189. Sachin has aggregated 2000 runs in international cricket in a calendar year on four occasions– More than anyone else.

    190. Only batsman in cricket annals to score over 100 centuries in international cricket.

    191. First batsman in history to score over 50 centuries in international cricket.

    192. In all international cricket Sachin has aggregated 34273 runs – easily the most by any batsman. Ricky Ponting is distant second with 27483.

    193. Holds the record of getting out the maximum number of times on 90s in international matches. He has been dismissed 27 times (17 in ODIs and 10 in Tests) on scores of 90-99. On one occasion in ODIs he remained unbeaten on 96. The 18 nineties in ODIs is an ODI record too.

    194. Holds the record of aggregating most runs against a particular opponent in all forms of International Cricket (Tests, ODIs and Twenty20s). Sachin has aggregated 6707 runs against Australia in all international cricket with 20 centuries and 31 fifties at an average of 49.68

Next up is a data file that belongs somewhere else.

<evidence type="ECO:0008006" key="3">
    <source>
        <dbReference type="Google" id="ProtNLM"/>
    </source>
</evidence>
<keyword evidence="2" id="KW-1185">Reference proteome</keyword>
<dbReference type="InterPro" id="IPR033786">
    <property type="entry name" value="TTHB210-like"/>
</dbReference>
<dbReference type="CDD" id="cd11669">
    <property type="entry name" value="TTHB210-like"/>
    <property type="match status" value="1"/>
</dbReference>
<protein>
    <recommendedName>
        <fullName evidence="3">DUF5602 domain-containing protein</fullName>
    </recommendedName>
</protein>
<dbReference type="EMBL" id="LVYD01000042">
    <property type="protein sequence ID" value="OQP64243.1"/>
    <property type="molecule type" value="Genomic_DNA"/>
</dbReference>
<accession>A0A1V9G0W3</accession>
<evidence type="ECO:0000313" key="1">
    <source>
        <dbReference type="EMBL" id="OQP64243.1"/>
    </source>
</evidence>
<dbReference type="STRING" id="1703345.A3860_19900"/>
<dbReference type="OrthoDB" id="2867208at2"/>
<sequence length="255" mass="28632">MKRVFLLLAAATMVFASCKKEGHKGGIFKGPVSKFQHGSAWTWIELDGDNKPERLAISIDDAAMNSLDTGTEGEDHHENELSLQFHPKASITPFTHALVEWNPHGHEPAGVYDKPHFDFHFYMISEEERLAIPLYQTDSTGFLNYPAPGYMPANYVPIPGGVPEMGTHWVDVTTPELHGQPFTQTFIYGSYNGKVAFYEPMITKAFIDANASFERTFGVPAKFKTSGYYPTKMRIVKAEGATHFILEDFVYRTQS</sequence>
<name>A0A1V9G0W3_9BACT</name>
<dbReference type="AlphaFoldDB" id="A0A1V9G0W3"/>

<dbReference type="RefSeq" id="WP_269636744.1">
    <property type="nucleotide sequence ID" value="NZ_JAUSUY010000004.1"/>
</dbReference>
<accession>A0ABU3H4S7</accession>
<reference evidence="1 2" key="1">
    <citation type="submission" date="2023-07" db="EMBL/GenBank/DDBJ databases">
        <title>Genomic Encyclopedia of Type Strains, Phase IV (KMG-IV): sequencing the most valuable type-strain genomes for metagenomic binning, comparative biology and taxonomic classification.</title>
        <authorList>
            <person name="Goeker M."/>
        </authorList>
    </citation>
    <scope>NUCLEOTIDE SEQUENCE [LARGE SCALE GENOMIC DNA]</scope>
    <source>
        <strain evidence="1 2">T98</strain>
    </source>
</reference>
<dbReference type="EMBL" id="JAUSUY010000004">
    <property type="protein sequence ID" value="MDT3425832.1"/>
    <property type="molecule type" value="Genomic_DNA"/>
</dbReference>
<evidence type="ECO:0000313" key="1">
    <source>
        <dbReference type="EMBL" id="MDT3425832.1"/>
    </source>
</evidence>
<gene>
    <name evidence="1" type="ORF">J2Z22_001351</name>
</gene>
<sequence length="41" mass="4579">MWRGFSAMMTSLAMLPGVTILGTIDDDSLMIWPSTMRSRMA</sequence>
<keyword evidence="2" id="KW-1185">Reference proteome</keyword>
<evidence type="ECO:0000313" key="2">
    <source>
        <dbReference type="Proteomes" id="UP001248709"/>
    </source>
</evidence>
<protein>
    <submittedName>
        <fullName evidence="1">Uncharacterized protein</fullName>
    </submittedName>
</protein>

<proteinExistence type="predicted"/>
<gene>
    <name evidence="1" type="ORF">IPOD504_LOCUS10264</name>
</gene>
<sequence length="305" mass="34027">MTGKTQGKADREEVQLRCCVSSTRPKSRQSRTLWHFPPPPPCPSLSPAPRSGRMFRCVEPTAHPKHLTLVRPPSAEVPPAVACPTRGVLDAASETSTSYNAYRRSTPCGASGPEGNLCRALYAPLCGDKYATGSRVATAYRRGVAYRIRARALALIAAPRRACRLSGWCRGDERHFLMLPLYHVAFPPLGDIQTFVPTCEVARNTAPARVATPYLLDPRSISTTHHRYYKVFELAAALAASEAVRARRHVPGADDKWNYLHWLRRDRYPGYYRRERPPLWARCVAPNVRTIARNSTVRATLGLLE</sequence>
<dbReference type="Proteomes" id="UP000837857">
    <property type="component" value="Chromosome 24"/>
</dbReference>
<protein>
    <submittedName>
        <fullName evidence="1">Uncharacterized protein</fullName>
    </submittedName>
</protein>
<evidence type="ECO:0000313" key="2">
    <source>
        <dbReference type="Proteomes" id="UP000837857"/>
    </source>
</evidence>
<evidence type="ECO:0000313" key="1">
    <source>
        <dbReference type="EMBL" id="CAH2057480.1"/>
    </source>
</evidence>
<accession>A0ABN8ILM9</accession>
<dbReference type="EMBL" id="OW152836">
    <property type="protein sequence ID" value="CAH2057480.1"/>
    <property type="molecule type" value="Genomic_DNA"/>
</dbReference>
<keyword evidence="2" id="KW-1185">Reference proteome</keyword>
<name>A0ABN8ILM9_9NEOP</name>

195. Sachin’s 20 centuries against Australia are the maximum by any batsman in all forms of international cricket against a particular country, surpassing Don Bradman who had made 19 Test centuries against England.

    196. Has also hit most number of sixes (264) in international cricket for India

    197. The 50108 runs scored by Sachin in all recognised cricket (first-class, list A and Twenty20s) are the most by a sub-continent player.

    198. The 81 centuries scored by Sachin in first-class cricket are the most by any Indian (with Sunil Gavaskar).

    199. Brett Lee has dismissed Sachin in international cricket on 14 occasions– most for any bowler.

    200. In his last game across different formats (Tests,ODIs, T20Is, IPL, CLT20, Ranji Trophy) Sachin has ended on the winning side.

    Ref:http://www.bcci.tv/bcci/bccitv/inde...527354aead122-200-sachin-tendulkar-facts.html
     
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  3. kseeker

    kseeker Retired

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    How True is Sehwag's Story about Sachin & Shoaib? | "Beta beta hota hai, baap baap hota hai"

    This is what Virender Sehwag said to Shoaib Akhtar when Sachin Tendulkar hooked him for a 6.